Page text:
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Ben Simmons benched late in Nets’ loss to Sixers: ‘When he’s aggressive, we look very good’

PHILADELPHIA — This is what Jacque Vaughn means when he says Ben Simmons needs to play an entire game with force.

Not just intermittent spurts of aggression when he so chooses.

Did Simmons box-out? Did he play with physicality? Did he deliver the first hit, or did the opponent hit him first? Did he run the floor with force? Did he try to get to the paint?

In the first half of Brooklyn’s 137-133 loss to the Philadelphia 76ers on Wednesday, the answer was no: Simmons took and missed just one shot and looked uninterested in scoring through the first two periods.

In the third quarter, however, the answer was a resounding yes: Simmons scored 10 points in the period, punctuated by a coast-to-coast and-one layup leaving just 0.7 seconds left on the clock entering the fourth quarter.

It became clear there were two different players who wore No. 10 for the Nets on Wednesday night. The one who played the first half contributed to Brooklyn’s 17-point deficit. The one who played the third quarter helped erase the 76ers’ lead.

On a Nets team with championship aspirations, Simmons is one of the biggest variables. He’s an all-world defender and an elite playmaker with the size, strength and IQ to play all five positions.

If he chooses to be aggressive like he did in the third quarter against the team that threw him under the bus and traded him for James Harden, the Nets — especially in a world where Kevin Durant (MCL sprain) is healthy — look like world beaters.

If he is reluctant to score in his opportunities to do so, he can end up on the bench, where Vaughn placed him for the game’s final nine minutes in favor of a lineup that provided more spacing and scoring to help erase a late-game deficit.

“He just made a choice to put his head down and be aggressive for our team [in the third quarter],” Kyrie Irving said of Simmons. “When he’s aggressive like that, being Ben Simmons, then we look very, very good and it gives us opportunities that sometimes we don’t get if he’s not.”

The message for Vaughn to Simmons through the media has been constant: He needs to play with more force, not just for a quarter but for an entire game. Vaughn wants Simmons to “value” and “play hard” every possession. Just because he played in the first half doesn’t mean he’s going to be part of the closing lineup, even if he had a revelatory third quarter.

“We really want to get to a point where your teammate is depending on you, depending on you to do your job every single night, every single possession,” Vaughn said. “Ben showed more ability to play with force in the second half, which paid off, which is what we need, which was great for our team.”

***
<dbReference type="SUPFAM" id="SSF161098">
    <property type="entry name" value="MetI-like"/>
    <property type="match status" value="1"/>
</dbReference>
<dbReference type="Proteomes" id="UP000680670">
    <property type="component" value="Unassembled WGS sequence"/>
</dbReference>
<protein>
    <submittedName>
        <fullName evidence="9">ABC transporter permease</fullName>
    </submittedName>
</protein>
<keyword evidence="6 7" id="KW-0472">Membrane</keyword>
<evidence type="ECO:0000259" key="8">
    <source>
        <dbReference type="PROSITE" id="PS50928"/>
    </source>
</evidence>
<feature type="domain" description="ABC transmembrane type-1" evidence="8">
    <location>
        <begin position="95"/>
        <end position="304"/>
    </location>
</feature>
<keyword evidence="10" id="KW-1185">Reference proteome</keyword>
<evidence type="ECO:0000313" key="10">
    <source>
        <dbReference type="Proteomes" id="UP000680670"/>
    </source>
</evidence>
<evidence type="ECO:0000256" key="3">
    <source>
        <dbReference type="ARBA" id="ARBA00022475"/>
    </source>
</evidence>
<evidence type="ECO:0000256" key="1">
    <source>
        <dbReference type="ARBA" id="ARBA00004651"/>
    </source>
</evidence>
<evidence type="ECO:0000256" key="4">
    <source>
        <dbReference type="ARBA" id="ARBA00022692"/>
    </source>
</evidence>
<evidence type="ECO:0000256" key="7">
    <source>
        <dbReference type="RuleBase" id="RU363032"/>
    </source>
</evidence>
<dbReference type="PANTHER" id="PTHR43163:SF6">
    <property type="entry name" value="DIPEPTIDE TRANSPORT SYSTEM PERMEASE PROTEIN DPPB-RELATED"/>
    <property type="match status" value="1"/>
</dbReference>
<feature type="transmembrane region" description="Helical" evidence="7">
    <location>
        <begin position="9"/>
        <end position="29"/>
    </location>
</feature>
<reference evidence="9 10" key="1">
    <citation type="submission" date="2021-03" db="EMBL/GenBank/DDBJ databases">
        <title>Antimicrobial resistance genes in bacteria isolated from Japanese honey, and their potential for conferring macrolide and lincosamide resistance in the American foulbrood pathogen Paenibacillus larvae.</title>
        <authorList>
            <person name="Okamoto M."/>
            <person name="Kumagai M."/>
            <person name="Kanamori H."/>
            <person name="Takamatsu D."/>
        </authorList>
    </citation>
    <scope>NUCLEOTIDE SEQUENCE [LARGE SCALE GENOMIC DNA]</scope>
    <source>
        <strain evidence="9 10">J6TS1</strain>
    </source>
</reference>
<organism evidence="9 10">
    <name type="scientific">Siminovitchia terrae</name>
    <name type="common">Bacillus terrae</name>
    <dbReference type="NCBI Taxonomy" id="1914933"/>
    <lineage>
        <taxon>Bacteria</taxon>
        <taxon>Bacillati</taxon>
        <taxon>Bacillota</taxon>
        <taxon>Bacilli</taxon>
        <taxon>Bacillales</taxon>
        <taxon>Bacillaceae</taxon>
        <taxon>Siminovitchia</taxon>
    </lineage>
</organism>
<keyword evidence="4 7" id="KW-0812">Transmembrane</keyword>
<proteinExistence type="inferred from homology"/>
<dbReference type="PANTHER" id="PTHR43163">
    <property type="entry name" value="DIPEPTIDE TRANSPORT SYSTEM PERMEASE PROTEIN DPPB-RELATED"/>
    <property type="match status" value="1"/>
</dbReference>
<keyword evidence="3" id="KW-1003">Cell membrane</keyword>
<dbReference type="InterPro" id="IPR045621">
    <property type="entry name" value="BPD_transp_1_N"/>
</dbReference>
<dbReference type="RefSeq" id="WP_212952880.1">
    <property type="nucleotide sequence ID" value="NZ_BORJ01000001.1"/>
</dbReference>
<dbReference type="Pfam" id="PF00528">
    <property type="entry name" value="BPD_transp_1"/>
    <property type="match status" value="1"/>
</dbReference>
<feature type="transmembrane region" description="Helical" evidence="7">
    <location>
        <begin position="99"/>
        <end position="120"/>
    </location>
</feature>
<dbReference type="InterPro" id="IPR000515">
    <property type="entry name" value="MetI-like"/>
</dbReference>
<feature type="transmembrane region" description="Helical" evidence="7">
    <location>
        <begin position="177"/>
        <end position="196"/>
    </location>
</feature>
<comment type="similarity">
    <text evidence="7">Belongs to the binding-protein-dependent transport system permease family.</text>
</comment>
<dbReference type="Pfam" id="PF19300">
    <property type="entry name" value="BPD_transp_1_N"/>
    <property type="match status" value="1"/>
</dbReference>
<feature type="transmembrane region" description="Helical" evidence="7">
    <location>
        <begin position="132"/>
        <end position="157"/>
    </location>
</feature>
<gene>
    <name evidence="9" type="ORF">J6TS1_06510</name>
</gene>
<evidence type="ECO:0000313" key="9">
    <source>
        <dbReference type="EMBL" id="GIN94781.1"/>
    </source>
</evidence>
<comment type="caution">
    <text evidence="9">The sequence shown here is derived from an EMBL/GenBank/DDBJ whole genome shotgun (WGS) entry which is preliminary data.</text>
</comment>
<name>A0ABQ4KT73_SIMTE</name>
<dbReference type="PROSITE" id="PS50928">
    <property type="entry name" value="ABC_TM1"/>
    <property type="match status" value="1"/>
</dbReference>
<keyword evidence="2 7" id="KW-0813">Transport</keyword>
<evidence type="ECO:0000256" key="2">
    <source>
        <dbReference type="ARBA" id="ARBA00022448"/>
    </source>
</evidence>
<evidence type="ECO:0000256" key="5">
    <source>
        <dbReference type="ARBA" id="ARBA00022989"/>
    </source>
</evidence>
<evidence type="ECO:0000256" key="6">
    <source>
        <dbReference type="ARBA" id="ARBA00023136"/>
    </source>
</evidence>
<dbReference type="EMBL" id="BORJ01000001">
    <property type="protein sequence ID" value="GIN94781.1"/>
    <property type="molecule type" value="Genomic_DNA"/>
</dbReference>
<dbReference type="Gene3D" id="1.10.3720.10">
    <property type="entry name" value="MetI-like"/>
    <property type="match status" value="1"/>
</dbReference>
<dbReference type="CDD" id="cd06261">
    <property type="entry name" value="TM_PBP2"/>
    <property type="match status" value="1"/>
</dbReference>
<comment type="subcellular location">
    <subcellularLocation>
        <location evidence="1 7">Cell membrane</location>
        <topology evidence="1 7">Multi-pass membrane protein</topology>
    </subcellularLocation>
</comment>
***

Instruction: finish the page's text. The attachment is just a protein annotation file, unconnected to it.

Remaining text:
Simmons said the difference between the first half and third quarter was simply understanding the team needed him to score. After a listless first half where Simmons ostensibly never looked to score, a switch flipped for Brooklyn’s third highest-paid player.

Simmons decided to hunt his own shot. First a turnaround hook shot over P.J. Tucker. Then another attempt over Tucker that he left short. Then a pair of free throws when he was fouled on a layup attempt. Followed by a layup under the rim, and then an uncontested alley-oop finish.

“Just attacking until they stopped me, pushing the tempo, realizing we need some easy buckets,” Simmons said. “[In the first half, I was] trying to find my guys way too much. …Each game is gonna be different; we don’t have Kevin, so that was one of the major factors.”

Simmons said he didn’t want to come out of the game when Vaughn subbed him out for Joe Harris at the 8:58 mark in the fourth quarter. When Harris fouled out with just under six minutes left in the period, Vaughn continued to sit Simmons, subbed in Royce O’Neale and kept Yuta Watanabe in the game.

“It is what it is,” Simmons said. “That’s coach’s decision. I can’t really control that. Obviously for myself, I want to be out there.

“I really ain’t had no message from him, but I think it’s more so just whatever the team needs to win. If we’re winning I have no problem with it; but if we’re losing then I’ve got an issue with it.”

Irving says the key to unlocking the best version of Simmons is to continue holding him accountable while also keeping confidence in his abilities.

“That’s what we do every single day. We don’t want to duck anything when it comes to us building camaraderie,” Irving said. “When I say duck, it just means sometimes confrontation’s good, meaning what happens in the locker room or happens out on the court. Sometimes you guys see it, sometimes you don’t. Encouragement could look many different ways. We just want to continue to hammer home that our best team effort is when we’re all playing well and staying aggressive and just taking shots that the defense is giving us.

“So simple ingredients for this basketball game, don’t want to complicate it, but in terms of Ben, we just want him to continue to be aggressive and when he figures it out, he figures it out. When it clicks for him, it’s gonna click, and we’re gonna look even better. I’m seeing flashes, I think we’re all seeing flashes. We just want him to keep it up, keep up the good work.”

Vaughn added for Simmons, the change starts in the mind.

“You become what you think about. So if you’re thinking about being aggressive, you will be aggressive,” he said. “If you think about being a good teammate, you’ll be a good teammate. If you think about competing and playing hard, you do those things. You become what you think about.”


Source: Berkshire mont

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